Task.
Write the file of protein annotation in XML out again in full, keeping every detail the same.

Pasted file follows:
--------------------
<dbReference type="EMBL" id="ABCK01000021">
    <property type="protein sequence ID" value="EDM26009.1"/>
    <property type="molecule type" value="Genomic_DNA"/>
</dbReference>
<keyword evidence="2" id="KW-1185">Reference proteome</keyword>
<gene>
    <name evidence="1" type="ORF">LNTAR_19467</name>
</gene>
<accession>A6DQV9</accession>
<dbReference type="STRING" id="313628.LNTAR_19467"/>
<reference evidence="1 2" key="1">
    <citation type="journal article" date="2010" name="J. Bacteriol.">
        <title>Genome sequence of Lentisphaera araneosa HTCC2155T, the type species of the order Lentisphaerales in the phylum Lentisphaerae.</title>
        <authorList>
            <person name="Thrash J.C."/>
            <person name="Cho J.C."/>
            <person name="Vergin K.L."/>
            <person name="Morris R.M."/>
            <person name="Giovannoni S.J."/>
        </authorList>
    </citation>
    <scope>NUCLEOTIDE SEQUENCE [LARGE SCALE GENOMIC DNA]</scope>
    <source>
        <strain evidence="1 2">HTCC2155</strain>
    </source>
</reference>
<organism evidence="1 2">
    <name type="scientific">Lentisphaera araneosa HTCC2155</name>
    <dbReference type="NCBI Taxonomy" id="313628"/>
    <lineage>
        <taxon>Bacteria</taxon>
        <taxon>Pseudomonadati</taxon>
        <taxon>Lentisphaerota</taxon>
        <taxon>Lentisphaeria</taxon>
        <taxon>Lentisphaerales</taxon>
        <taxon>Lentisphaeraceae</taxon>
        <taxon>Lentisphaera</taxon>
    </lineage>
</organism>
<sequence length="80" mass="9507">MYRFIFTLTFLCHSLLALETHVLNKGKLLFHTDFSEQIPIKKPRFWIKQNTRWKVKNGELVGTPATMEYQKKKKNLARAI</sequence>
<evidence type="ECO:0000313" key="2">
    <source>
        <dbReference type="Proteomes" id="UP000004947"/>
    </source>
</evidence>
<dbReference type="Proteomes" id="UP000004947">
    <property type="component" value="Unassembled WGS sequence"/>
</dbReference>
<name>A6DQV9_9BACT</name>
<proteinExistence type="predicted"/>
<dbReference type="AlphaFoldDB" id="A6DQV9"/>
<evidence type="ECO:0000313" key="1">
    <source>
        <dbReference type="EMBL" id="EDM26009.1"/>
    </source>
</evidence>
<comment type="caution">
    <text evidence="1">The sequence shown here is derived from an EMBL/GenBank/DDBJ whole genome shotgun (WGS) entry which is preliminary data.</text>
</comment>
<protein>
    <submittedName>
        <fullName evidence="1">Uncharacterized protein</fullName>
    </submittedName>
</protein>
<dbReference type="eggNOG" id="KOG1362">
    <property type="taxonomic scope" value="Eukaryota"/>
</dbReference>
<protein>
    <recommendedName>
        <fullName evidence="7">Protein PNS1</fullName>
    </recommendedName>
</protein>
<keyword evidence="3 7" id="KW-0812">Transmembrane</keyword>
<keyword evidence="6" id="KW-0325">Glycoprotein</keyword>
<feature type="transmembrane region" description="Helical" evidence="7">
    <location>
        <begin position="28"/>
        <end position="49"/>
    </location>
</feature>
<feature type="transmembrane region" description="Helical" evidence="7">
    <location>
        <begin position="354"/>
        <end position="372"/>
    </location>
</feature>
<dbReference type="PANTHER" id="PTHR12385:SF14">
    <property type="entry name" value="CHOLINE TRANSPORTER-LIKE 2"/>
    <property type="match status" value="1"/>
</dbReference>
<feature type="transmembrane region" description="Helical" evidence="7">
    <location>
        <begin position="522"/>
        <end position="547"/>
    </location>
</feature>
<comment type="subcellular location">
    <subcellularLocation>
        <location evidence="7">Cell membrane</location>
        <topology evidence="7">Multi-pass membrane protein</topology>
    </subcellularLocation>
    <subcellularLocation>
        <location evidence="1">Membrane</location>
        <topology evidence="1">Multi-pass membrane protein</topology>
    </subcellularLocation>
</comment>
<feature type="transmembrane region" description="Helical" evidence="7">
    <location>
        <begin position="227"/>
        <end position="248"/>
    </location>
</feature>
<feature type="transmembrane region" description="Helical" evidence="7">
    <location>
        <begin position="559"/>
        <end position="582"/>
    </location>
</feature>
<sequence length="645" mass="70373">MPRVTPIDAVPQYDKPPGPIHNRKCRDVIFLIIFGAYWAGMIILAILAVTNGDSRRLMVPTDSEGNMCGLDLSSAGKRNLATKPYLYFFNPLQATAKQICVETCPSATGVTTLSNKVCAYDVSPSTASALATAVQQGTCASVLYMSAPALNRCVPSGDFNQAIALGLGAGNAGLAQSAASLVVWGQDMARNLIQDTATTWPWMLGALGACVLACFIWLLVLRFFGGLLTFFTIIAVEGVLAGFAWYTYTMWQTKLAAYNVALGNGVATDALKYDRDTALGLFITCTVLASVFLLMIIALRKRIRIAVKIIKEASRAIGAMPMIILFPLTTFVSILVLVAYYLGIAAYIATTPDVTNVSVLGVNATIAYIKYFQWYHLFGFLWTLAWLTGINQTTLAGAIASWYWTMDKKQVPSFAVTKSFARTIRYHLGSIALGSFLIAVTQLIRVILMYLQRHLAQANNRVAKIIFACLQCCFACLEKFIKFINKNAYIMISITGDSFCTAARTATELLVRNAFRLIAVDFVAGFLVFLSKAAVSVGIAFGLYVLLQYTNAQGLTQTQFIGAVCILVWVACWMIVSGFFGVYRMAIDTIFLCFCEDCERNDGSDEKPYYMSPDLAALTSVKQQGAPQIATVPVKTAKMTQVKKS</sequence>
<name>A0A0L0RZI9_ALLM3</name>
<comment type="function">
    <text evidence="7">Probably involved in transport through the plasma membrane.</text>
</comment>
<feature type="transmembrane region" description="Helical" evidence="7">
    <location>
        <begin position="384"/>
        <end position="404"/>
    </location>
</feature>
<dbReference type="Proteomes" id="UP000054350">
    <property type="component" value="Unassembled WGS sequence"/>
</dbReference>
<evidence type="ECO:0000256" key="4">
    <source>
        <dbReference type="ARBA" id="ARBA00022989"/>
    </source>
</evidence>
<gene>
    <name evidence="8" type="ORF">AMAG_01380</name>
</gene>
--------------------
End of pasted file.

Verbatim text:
<dbReference type="EMBL" id="ABCK01000021">
    <property type="protein sequence ID" value="EDM26009.1"/>
    <property type="molecule type" value="Genomic_DNA"/>
</dbReference>
<keyword evidence="2" id="KW-1185">Reference proteome</keyword>
<gene>
    <name evidence="1" type="ORF">LNTAR_19467</name>
</gene>
<accession>A6DQV9</accession>
<dbReference type="STRING" id="313628.LNTAR_19467"/>
<reference evidence="1 2" key="1">
    <citation type="journal article" date="2010" name="J. Bacteriol.">
        <title>Genome sequence of Lentisphaera araneosa HTCC2155T, the type species of the order Lentisphaerales in the phylum Lentisphaerae.</title>
        <authorList>
            <person name="Thrash J.C."/>
            <person name="Cho J.C."/>
            <person name="Vergin K.L."/>
            <person name="Morris R.M."/>
            <person name="Giovannoni S.J."/>
        </authorList>
    </citation>
    <scope>NUCLEOTIDE SEQUENCE [LARGE SCALE GENOMIC DNA]</scope>
    <source>
        <strain evidence="1 2">HTCC2155</strain>
    </source>
</reference>
<organism evidence="1 2">
    <name type="scientific">Lentisphaera araneosa HTCC2155</name>
    <dbReference type="NCBI Taxonomy" id="313628"/>
    <lineage>
        <taxon>Bacteria</taxon>
        <taxon>Pseudomonadati</taxon>
        <taxon>Lentisphaerota</taxon>
        <taxon>Lentisphaeria</taxon>
        <taxon>Lentisphaerales</taxon>
        <taxon>Lentisphaeraceae</taxon>
        <taxon>Lentisphaera</taxon>
    </lineage>
</organism>
<sequence length="80" mass="9507">MYRFIFTLTFLCHSLLALETHVLNKGKLLFHTDFSEQIPIKKPRFWIKQNTRWKVKNGELVGTPATMEYQKKKKNLARAI</sequence>
<evidence type="ECO:0000313" key="2">
    <source>
        <dbReference type="Proteomes" id="UP000004947"/>
    </source>
</evidence>
<dbReference type="Proteomes" id="UP000004947">
    <property type="component" value="Unassembled WGS sequence"/>
</dbReference>
<name>A6DQV9_9BACT</name>
<proteinExistence type="predicted"/>
<dbReference type="AlphaFoldDB" id="A6DQV9"/>
<evidence type="ECO:0000313" key="1">
    <source>
        <dbReference type="EMBL" id="EDM26009.1"/>
    </source>
</evidence>
<comment type="caution">
    <text evidence="1">The sequence shown here is derived from an EMBL/GenBank/DDBJ whole genome shotgun (WGS) entry which is preliminary data.</text>
</comment>
<protein>
    <submittedName>
        <fullName evidence="1">Uncharacterized protein</fullName>
    </submittedName>
</protein>
<dbReference type="eggNOG" id="KOG1362">
    <property type="taxonomic scope" value="Eukaryota"/>
</dbReference>
<protein>
    <recommendedName>
        <fullName evidence="7">Protein PNS1</fullName>
    </recommendedName>
</protein>
<keyword evidence="3 7" id="KW-0812">Transmembrane</keyword>
<keyword evidence="6" id="KW-0325">Glycoprotein</keyword>
<feature type="transmembrane region" description="Helical" evidence="7">
    <location>
        <begin position="28"/>
        <end position="49"/>
    </location>
</feature>
<feature type="transmembrane region" description="Helical" evidence="7">
    <location>
        <begin position="354"/>
        <end position="372"/>
    </location>
</feature>
<dbReference type="PANTHER" id="PTHR12385:SF14">
    <property type="entry name" value="CHOLINE TRANSPORTER-LIKE 2"/>
    <property type="match status" value="1"/>
</dbReference>
<feature type="transmembrane region" description="Helical" evidence="7">
    <location>
        <begin position="522"/>
        <end position="547"/>
    </location>
</feature>
<comment type="subcellular location">
    <subcellularLocation>
        <location evidence="7">Cell membrane</location>
        <topology evidence="7">Multi-pass membrane protein</topology>
    </subcellularLocation>
    <subcellularLocation>
        <location evidence="1">Membrane</location>
        <topology evidence="1">Multi-pass membrane protein</topology>
    </subcellularLocation>
</comment>
<feature type="transmembrane region" description="Helical" evidence="7">
    <location>
        <begin position="227"/>
        <end position="248"/>
    </location>
</feature>
<feature type="transmembrane region" description="Helical" evidence="7">
    <location>
        <begin position="559"/>
        <end position="582"/>
    </location>
</feature>
<sequence length="645" mass="70373">MPRVTPIDAVPQYDKPPGPIHNRKCRDVIFLIIFGAYWAGMIILAILAVTNGDSRRLMVPTDSEGNMCGLDLSSAGKRNLATKPYLYFFNPLQATAKQICVETCPSATGVTTLSNKVCAYDVSPSTASALATAVQQGTCASVLYMSAPALNRCVPSGDFNQAIALGLGAGNAGLAQSAASLVVWGQDMARNLIQDTATTWPWMLGALGACVLACFIWLLVLRFFGGLLTFFTIIAVEGVLAGFAWYTYTMWQTKLAAYNVALGNGVATDALKYDRDTALGLFITCTVLASVFLLMIIALRKRIRIAVKIIKEASRAIGAMPMIILFPLTTFVSILVLVAYYLGIAAYIATTPDVTNVSVLGVNATIAYIKYFQWYHLFGFLWTLAWLTGINQTTLAGAIASWYWTMDKKQVPSFAVTKSFARTIRYHLGSIALGSFLIAVTQLIRVILMYLQRHLAQANNRVAKIIFACLQCCFACLEKFIKFINKNAYIMISITGDSFCTAARTATELLVRNAFRLIAVDFVAGFLVFLSKAAVSVGIAFGLYVLLQYTNAQGLTQTQFIGAVCILVWVACWMIVSGFFGVYRMAIDTIFLCFCEDCERNDGSDEKPYYMSPDLAALTSVKQQGAPQIATVPVKTAKMTQVKKS</sequence>
<name>A0A0L0RZI9_ALLM3</name>
<comment type="function">
    <text evidence="7">Probably involved in transport through the plasma membrane.</text>
</comment>
<feature type="transmembrane region" description="Helical" evidence="7">
    <location>
        <begin position="384"/>
        <end position="404"/>
    </location>
</feature>
<dbReference type="Proteomes" id="UP000054350">
    <property type="component" value="Unassembled WGS sequence"/>
</dbReference>
<evidence type="ECO:0000256" key="4">
    <source>
        <dbReference type="ARBA" id="ARBA00022989"/>
    </source>
</evidence>
<gene>
    <name evidence="8" type="ORF">AMAG_01380</name>
</gene>